Every year at about this time, the calls start coming in for East Elementary kindergarten teacher Tiffany Trevenen.
"Parents want to know if their children will ready to attend school in the fall," Trevenen said.
The answer: Every child is different.
Children in the Moffat County School District usually start school at age 5 or 6.
Some children enter kindergarten with preschool experience already under their belts, but that isn't necessary, educators said.
There is no official checklist that parents need to follow to ensure a child's readiness for school.
However, parents can help children sail smoothly through kindergarten by initiating some activities and following some general guidelines.
Despite popular belief, children are not expected to have mastered the basics like writing their names, or knowing the alphabet.
"That's what we do," Trevenen said. "We just need parents to teach them life."
Teaching social skills and reading to children is the best way to grow great students, educators said.
Children develop motor skills through projects that involve crayons, paper and scissors. This also helps them feel more comfortable as they're expected to do these kinds of activities in the classroom.
"They don't have to be proficient," Trevenen said. "They just need to have some experiences before they come to school."
In the next two months, teachers from the district's Early Childhood Center are scheduled to make home visits to parents of the school's preschool children. The meetings offer time for teachers to speak with parents about expectations for the kindergarten students, said Sarah Hepworth, director of the Early Childhood Center.
"This is a time where we really encourage parents to address the level of their child's readiness," she said. "What we are looking for are kids that can be part of a group, be confident to do things and take risks. A lot of parents think kids have to have this vast amount of knowledge before they enter kindergarten but it's mostly about getting along with others."
The district offers a kindergarten roundup or registration day in late May. It's a chance for children and parents to get acquainted with the school and teachers to informally assess student's level of readiness.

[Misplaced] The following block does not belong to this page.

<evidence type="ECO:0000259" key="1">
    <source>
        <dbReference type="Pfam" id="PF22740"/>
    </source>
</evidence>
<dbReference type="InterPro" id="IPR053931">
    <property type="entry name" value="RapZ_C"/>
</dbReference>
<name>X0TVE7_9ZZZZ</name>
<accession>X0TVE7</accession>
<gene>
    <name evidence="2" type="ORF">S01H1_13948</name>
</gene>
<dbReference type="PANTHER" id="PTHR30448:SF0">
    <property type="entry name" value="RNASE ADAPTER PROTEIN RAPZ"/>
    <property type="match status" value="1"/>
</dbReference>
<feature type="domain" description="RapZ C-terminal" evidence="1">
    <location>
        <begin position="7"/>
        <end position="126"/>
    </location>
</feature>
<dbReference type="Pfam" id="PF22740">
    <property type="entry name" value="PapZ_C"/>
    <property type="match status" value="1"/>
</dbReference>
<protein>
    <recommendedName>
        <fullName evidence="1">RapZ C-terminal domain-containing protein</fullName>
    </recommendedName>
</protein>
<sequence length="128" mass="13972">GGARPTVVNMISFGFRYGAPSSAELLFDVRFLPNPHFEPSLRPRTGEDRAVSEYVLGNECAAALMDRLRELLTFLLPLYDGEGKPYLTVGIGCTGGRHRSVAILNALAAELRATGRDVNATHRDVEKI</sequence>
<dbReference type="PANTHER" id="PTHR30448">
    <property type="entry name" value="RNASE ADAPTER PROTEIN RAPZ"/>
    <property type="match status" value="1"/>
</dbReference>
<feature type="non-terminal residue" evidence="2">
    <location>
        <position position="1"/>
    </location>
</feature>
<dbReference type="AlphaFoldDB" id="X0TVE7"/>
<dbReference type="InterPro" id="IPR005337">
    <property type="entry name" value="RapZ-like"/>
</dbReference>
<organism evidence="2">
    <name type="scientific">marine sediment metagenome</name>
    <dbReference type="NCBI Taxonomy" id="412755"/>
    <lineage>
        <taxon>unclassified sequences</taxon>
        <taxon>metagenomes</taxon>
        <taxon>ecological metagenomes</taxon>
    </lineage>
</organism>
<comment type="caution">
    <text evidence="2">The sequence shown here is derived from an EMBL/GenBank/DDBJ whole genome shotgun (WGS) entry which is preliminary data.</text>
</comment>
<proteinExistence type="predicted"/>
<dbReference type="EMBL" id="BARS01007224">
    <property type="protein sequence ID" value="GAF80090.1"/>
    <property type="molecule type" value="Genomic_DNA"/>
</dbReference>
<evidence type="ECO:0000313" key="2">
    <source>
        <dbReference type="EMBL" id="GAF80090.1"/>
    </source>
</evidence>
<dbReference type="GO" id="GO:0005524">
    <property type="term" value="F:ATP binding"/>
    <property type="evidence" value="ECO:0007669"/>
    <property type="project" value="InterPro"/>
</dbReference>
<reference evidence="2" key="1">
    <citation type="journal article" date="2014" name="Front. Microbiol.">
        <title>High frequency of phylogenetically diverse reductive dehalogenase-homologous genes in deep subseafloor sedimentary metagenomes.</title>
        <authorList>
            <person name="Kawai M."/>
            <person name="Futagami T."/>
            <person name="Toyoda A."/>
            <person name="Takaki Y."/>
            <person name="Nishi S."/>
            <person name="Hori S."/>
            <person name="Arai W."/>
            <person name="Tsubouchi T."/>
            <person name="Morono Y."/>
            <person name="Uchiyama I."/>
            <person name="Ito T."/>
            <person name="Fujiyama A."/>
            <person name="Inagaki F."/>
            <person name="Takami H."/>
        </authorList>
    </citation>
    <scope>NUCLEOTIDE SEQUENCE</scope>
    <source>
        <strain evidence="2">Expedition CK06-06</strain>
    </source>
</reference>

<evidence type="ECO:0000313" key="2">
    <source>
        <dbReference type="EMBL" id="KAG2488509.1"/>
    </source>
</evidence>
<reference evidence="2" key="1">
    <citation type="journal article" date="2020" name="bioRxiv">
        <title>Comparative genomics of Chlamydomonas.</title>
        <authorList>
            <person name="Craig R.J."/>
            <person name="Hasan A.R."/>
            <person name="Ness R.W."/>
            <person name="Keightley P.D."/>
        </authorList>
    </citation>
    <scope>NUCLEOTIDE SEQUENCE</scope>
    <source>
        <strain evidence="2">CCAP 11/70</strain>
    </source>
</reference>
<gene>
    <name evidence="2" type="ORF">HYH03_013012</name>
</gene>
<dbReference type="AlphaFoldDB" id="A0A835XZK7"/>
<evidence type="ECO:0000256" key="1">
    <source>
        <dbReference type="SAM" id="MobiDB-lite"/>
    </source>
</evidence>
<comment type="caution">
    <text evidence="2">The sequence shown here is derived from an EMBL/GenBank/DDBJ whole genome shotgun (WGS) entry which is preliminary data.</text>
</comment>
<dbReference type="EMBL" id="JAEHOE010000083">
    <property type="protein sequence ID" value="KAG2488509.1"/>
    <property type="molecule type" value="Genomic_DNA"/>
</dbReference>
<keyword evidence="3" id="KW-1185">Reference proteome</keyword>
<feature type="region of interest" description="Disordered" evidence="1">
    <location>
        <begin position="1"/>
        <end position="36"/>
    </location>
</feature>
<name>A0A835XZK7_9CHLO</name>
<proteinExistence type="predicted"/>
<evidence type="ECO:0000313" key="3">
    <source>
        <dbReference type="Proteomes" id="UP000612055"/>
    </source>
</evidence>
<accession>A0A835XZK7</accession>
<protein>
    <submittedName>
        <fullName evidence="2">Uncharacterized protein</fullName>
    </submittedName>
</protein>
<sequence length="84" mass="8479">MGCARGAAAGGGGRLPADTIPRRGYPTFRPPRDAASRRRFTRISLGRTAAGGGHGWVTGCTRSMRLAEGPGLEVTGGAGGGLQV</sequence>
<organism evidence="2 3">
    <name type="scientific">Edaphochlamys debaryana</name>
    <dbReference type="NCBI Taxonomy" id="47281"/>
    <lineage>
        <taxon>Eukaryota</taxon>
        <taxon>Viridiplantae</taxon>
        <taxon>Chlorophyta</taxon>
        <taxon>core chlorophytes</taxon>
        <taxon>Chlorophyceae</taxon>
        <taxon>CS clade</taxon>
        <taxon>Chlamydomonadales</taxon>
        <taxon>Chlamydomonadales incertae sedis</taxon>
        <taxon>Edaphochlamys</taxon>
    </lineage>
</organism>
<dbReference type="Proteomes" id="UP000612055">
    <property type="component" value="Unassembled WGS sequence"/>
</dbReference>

By the time the first day of kindergarten rolls around next fall, children will have had three opportunities to visit with their respective schools. Children can usually locate their desks and have met other students and the teacher.
In the first few weeks of school, kindergarten teachers send home activities almost every day to include families in the learning process.
Involving families early takes a lot of pressure off young students, Trevenen said.
"By the time they get to the first day of school it's no big deal," she said. "I can't remember the last time I've had tears from students. Parents are a different story."
A common misconception among parents is that boys should have to wait until age 6 to enter kindergarten while girls can enter school at age 5.
That shouldn't be a measure of how parents assess their child's readiness, Trevenen said.
"Parents need to compare their child to other kids their age and see if they fit in socially," she said. "Parent should ask themselves, 'What is my child's maturity level?'"
Trevenen said she's noticed a general trend of parents holding back children until they are 6 years old to start kindergarten. The level of work expected out of kindergarteners today is work that was expected out of first-grade students a decade ago, she said.
"There's more curriculum requirements today than ever before," she said.
Still parents shouldn't feel overly burdened to teach students school skills upon entering kindergarten.
Children without preschool experience tend to catch up quickly, Trevenen said.
On the whole, children who have been introduced to books and rhyming techniques feel more confident in kindergarten.
"There's all this pressure to get children ready for school, but actually schools need to be ready for kids no matter where they're at," she said.
How to get your child ready for kindergarten
• Talk with your child: Talk about what you and your child are doing in everyday tasks and chores. For example, name body parts and describe your actions as you dress a young toddler, like "Now let's put your foot in your shoe," or, "I'm going to wash your ear." These simple descriptions help your child gain new words and concepts.
• Read to your child: With very young children "reading" may mean looking at the pictures and naming a few objects. Also, parents who read for their own pleasure tend to have children who are better readers themselves.
• Encourage problem-solving: Children ask a lot of questions. One of the most frequent is, "Why?" A good response is, "Why do you think?" This approach gives you information about what your child is thinking and can help you determine an appropriate answer. If possible, help your child figure out the answer.
• Have fun with your child: Take a walk together or play a game. Have a conversation and really listen to what he or she has to say. Create family rituals -- a bedtime story or a brief conversation at the end of the day to share special moments. In any of these activities take cue from your child. Don't drill your child with questions; keep it enjoyable.
From the National Association
for the Education of Young Children
Amy Hatten can be reached at 824-7031 or firstname.lastname@example.org.